While holiday makers are embracing the slow travel movement, the business community is being left in their wake. But is it an oxymoron to talk about go-slow business travel? It may not be feasible to take a slow boat to your next business meeting but there are other ways to embrace the movement, like eating in locally-owned restaurants, carbon offsetting and being a responsible traveler.

Carl Honoré, author of ‘In Praise of Slowness’, challenges the fast-paced environment of today’s business travelers. “Not only do I think modern business travel is compatible with the slow travel idea, it is essential,” Honoré says. “Remember that a lot of business travel is about taking the time to meet face-to-face with a partner or a rival. That is a slow act in itself. You have decided you need to get to know someone beyond the superficial and that it is not enough to fire off a one-line, half-baked email.”

Honoré says that there is already evidence of the slow movement in corporate business, from wellness divisions, quiet rooms in offices and massages for employees. Companies are offering workers more opportunities to do volunteer work and take sabbaticals, as well as the chance to trade pay for more time off. Some employers even insist that workers do not check emails at the weekends. “This was unthinkable seven or eights years ago,” Honoré says.

“Even if you don’t care about people’s happiness or health as a CEO, even if you just care about productivity, it makes sense,” Honoré says. “So much about modern business is about building relationships. The idea that lunches are for wimps and you have to be on the phone 24-7 is a false economy. Even in the corporate world you need to relax. Business people are probably the most resistant to the idea of slowing down but they have got to get over their prejudice. If we lose our slowness, that will start to spell burnout.”

Research commissioned on behalf of technology experts Hewlett Packard has revealed that workers who over-juggle lose their edge. In a series of tests carried out by Dr Glenn Wilson, Reader in Personality at the Institute of Psychiatry, University of London, an average worker’s functioning IQ fell ten points when distracted by ringing telephones and incoming emails.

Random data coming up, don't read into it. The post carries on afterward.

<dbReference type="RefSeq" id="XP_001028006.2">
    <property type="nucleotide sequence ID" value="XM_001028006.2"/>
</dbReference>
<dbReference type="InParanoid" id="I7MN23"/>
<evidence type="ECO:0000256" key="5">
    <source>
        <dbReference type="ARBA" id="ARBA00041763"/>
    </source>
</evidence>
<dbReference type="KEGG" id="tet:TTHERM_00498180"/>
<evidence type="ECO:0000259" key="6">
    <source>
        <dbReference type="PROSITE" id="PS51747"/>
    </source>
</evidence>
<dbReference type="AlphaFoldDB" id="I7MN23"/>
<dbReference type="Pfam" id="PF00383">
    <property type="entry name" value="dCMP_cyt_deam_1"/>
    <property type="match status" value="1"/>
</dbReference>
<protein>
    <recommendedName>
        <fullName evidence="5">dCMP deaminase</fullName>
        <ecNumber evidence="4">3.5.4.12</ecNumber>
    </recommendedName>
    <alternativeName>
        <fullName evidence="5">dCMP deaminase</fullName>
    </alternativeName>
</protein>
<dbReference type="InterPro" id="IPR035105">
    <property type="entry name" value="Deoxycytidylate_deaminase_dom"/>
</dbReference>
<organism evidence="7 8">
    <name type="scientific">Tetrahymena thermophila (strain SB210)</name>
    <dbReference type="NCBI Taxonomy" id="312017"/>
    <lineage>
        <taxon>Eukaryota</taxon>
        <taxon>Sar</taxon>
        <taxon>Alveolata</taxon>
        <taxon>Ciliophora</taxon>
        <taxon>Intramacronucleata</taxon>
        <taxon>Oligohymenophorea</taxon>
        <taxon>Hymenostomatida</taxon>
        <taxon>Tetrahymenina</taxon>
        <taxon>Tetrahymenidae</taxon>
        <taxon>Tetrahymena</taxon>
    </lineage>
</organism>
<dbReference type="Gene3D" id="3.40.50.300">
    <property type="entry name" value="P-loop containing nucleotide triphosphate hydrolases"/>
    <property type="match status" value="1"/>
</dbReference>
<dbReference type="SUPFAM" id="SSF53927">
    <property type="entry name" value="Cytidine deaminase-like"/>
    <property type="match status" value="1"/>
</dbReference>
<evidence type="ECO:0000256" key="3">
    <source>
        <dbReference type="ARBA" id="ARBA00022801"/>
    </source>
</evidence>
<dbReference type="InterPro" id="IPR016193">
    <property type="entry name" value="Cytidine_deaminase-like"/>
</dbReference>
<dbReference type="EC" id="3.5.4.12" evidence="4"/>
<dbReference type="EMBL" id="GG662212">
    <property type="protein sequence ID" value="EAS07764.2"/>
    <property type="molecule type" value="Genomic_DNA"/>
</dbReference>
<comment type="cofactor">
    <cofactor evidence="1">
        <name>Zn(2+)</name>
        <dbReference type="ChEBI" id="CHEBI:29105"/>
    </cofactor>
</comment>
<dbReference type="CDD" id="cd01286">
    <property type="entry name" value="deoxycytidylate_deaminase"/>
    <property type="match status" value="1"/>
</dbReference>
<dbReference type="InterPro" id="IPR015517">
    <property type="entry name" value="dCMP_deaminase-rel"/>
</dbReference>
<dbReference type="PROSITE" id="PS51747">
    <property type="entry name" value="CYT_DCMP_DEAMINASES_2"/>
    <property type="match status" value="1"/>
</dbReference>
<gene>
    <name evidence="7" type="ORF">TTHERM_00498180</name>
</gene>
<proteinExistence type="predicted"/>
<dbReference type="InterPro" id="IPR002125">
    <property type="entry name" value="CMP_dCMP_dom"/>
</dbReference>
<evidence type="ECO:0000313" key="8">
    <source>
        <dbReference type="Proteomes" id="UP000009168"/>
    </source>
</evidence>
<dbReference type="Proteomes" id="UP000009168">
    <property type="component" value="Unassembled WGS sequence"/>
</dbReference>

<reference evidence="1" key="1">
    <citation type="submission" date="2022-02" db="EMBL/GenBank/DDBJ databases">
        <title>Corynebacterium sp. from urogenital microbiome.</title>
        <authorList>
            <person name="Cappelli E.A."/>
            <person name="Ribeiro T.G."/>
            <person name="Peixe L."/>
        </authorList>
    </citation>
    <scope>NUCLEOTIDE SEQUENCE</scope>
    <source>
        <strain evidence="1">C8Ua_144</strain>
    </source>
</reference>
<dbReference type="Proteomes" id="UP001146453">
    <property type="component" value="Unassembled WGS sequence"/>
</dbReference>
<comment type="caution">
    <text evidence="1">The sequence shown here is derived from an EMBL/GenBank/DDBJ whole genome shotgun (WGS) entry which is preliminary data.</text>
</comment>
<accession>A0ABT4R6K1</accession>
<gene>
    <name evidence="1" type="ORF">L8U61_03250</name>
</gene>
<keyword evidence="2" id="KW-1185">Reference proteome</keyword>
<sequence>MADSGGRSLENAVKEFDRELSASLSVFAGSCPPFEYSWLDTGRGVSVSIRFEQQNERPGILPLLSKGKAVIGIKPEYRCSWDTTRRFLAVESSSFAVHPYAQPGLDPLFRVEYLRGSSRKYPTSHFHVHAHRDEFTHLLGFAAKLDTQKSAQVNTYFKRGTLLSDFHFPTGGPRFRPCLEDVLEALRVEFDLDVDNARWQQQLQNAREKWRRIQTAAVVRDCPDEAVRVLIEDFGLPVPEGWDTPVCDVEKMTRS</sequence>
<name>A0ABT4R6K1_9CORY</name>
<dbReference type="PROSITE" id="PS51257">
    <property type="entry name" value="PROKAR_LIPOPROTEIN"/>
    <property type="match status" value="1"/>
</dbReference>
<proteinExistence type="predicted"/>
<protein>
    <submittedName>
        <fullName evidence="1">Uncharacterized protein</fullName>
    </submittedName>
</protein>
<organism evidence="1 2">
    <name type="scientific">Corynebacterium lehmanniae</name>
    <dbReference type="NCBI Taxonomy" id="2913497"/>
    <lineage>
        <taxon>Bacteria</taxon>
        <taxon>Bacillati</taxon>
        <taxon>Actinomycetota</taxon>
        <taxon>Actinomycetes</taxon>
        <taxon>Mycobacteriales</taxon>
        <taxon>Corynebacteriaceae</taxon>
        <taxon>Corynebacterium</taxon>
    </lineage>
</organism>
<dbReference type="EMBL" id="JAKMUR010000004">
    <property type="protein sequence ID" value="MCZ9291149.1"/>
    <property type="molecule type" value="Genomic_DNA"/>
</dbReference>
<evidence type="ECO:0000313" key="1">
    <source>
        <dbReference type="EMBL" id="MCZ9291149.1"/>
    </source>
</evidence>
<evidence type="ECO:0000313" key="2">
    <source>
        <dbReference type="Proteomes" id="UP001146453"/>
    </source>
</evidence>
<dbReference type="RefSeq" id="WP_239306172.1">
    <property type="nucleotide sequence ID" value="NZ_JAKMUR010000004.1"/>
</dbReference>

“Companies who give their employees tools to work round the clock in the hope that they will be more productive need to understand the potential risks and encourage a more balanced and appropriate way of working,” explains Wilson.

Slow business travel may not just be good for life-work balance and bottom line. It may also improve relations between countries and cultures. In the United States, the non-profit group Business for Diplomatic Action (BDA) wants to create civilian ambassadors in its business travelers.

The guide also suggests business travelers speak more slowly, saying “a fast talker can be seen as aggressive and threatening.”

Try Hot tips for how business travelers can slow down on the road.

– Unplug

Find moments in the day to switch off all electronic devices. Use the time to sleep, get a massage or go for a walk.

Don’t over-schedule

Plan to do fewer things. That is also true for your free time.

– Get a slow hobby

It could be reading, yoga, knitting, meditation or sketching. Instead of reaching for the TV or your laptop, have a slow ritual.

Check your speedometer

Throughout the day, stop and pause to see if you are doing something too quickly. For example, after finishing a report, reset your speedometer.

– Don’t forget human contact

That can be hard for business travelers because you are often alone but try to chat to hotel staff or go to a local yoga studio.

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derived from an article written by By Michelle Jana Chan, LONDON, England



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